By their own account, Elise Okusami and Oceantor have been on the road for seven separate tours this calendar year. That’s a LOT of touring. Sharing the stage with such diverse acts as Pedro The Lion, PUP, Jeff Rosenstock, Laura Jane Grace and Tim Kashner to name just a few. They also toured the UK for their first time along with criss-crossing the States way more than any human should within one set of 365 days.
This hectic and sometimes chaotic touring schedule finally came to a close last Saturday night with Oceanator’s headline homecoming gig at The Broadway. Support for this tour closing show came from the likes of Philadelphia’s Queen of Jeans who’d been on the road with Oceanator the last few weeks as well as added guest, Georgia Maq of Camp Cope who was passing through New York City on the way back to Australia from the UK. Oh, and on top of all of this Oceanator released a killer album in 2022 called Nothing’s Ever Fine, on Polyvinyl Records which I’m sure will land on numerous best of lists this year (It’s firmly embedded in mine, that’s for sure).
As I’ve stated in the past, Oceanator is one of those enigmatic bands which just seems to get better and better every time you see them. Saturday night was certainly no exception to this standard. Opening the set up with the shoegazey instrumental from Nothing’s Ever Fine, “Morning,” Okusami and the rest of Oceantor (Dylan Lapointe on bass and Lou Hanman on drums) took what was already a piece which builds momentum and energy from start to finish to a whole other level, building it into a sonic crescendo which might have had ears bleeding upon its completion.
Sticking to material from the new album, the next five songs were all from NEF, albeit not in the same sequence as they were presented on the LP. When the band kicked into the fuzzed out guitar intro of “The Last Summer” followed by Okusami’s breakneck recitation of the opening lines
Neon signs, flashing by me and a
Cherry coke and crumpled bag of french fries lying
on the passenger seat
Where you used to be
One hand out the window
watching Light play
across the hood of my car
from the streetlights passing by
One couldn’t help but reminisce about those teenage summer nights just driving around killing time looking for something to do. It was almost Springstonian in the song’s ability to capture that kind of moment.
It wouldn’t be until well into the set when we’d get the slow burner “January 21” from the 2020 debut album, Things Never Said. Next up we were treated to a relatively rare song called “Average Joe” which was released on a Sub Pop compilation called The Eleventh Hour: Songs for Climate Justice followed by “Bad Brain Daze” from the new one. This song with Okusami ’s powerful staccato guitar strums filled in with Hanman’s pounding drum beat had the filled room jumping up and down right on cue.
The evening would close out with a demonic like sludgy demolition of my ear drums version of “In the Van” with its “Star Spangled Banner” guitar riffs and bottom heavy chugging rhythm backbone. Appropriately followed by the waltz like “Evening” with its translucent imagery of a hot humid summer’s night and the cicadas humming in the trees. And with that peaceful image in our heads the night was over only for us to soon be slapped back to the reality of the freezing cold winter’s air and the clanging of the M train as it passed over Broadway.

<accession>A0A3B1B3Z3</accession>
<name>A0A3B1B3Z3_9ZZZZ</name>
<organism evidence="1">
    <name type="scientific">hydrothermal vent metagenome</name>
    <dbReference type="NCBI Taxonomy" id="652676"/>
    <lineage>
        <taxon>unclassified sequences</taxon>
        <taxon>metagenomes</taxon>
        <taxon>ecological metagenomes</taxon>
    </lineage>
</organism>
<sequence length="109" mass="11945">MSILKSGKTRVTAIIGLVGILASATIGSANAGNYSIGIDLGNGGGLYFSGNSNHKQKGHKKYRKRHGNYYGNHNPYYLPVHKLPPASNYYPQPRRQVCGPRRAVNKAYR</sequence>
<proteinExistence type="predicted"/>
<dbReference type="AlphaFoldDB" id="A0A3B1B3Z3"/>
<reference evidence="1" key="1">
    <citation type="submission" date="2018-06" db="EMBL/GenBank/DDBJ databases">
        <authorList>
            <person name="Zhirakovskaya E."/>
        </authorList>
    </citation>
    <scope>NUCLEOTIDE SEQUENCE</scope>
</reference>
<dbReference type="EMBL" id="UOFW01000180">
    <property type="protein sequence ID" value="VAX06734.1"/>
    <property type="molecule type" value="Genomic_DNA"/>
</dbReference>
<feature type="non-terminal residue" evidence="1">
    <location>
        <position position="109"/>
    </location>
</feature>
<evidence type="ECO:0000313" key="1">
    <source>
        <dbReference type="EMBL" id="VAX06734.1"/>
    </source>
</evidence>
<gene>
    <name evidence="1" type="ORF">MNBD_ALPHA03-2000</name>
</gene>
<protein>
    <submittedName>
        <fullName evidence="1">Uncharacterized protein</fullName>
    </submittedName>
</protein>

Of course, there was more to the evening than Oceanator’s set. The last minute addition of Georgia Maq to the bill was a tremendous surprise to which I was elated to hear as Maq doesn’t make it to these parts very often. She did have a solo gig scheduled for the Spring of 2020 over at Trans-Pecos but we all know how that panned out. So having a chance to see her solo was truly an added treat. Being self admittedly jet lagged, sleep deprived and hung over, she treated us to a five song set of all new material interspersed with candid stories and tales which would certainly make most of our mother’s blush if they were to have heard them. All of that being said, the new songs were wonderful, especially “Brooklyn, Not This One,” “Neighbors” (about her lockdown friendship, wink wink, with her neighbor) and “They’ll Never Dance Like Us” (about her short lived relationship with an anti-vaxxer). NOTE:` As these were new songs, I am guessing at the song titles and probably have gotten them wrong. My apologies to Georgia for any inaccuracies.
Following Maq’s set was the Philadelphia band, Queen Of Jeans. Another band that I’d heard of but was not familiar with their actual material. (Who can keep track of all these Philly bands these days anyway?) They opened up their set with the title track off of this year’s EP, Hiding In Place. As I would soon discover, played live, the band’s material comes off much more aggresive and loud than it dows on the poppier recorded versions. And truth be told, this was fine by me. Queen’s set was a nice mix of songs from the aforementioned EP as well as their 2019 LP, If You’re Not Afraid, I’m Not Afraid. The band itself, composed of Miri Devora on lead vocals and guitar, Matti Glass on background vocals and lead guitar, Lou Hanman on bass and background vocals (is there any band that Lou doesn’t play with?) and Andrew Nitz on drums sounded great especially on “Only ObviousTo You,” a love gone wrong song, which started out slowly with Devora quietly singing in her waif-like style only to build into the climactic chorus of “love will always fuck you over” complete with Glass’ screeching guitar all the while flipping the audience the bird.
All in all, I have to say that this was one of those special nights where all three acts were truly a pleasure to watch and hear as they performed not only heartfelt but vividly emotional story songs complete with fantastic musical accompaniment.
Scroll down for pics of the show (photos by Ray Rusinak)
QUEEN OF JEANS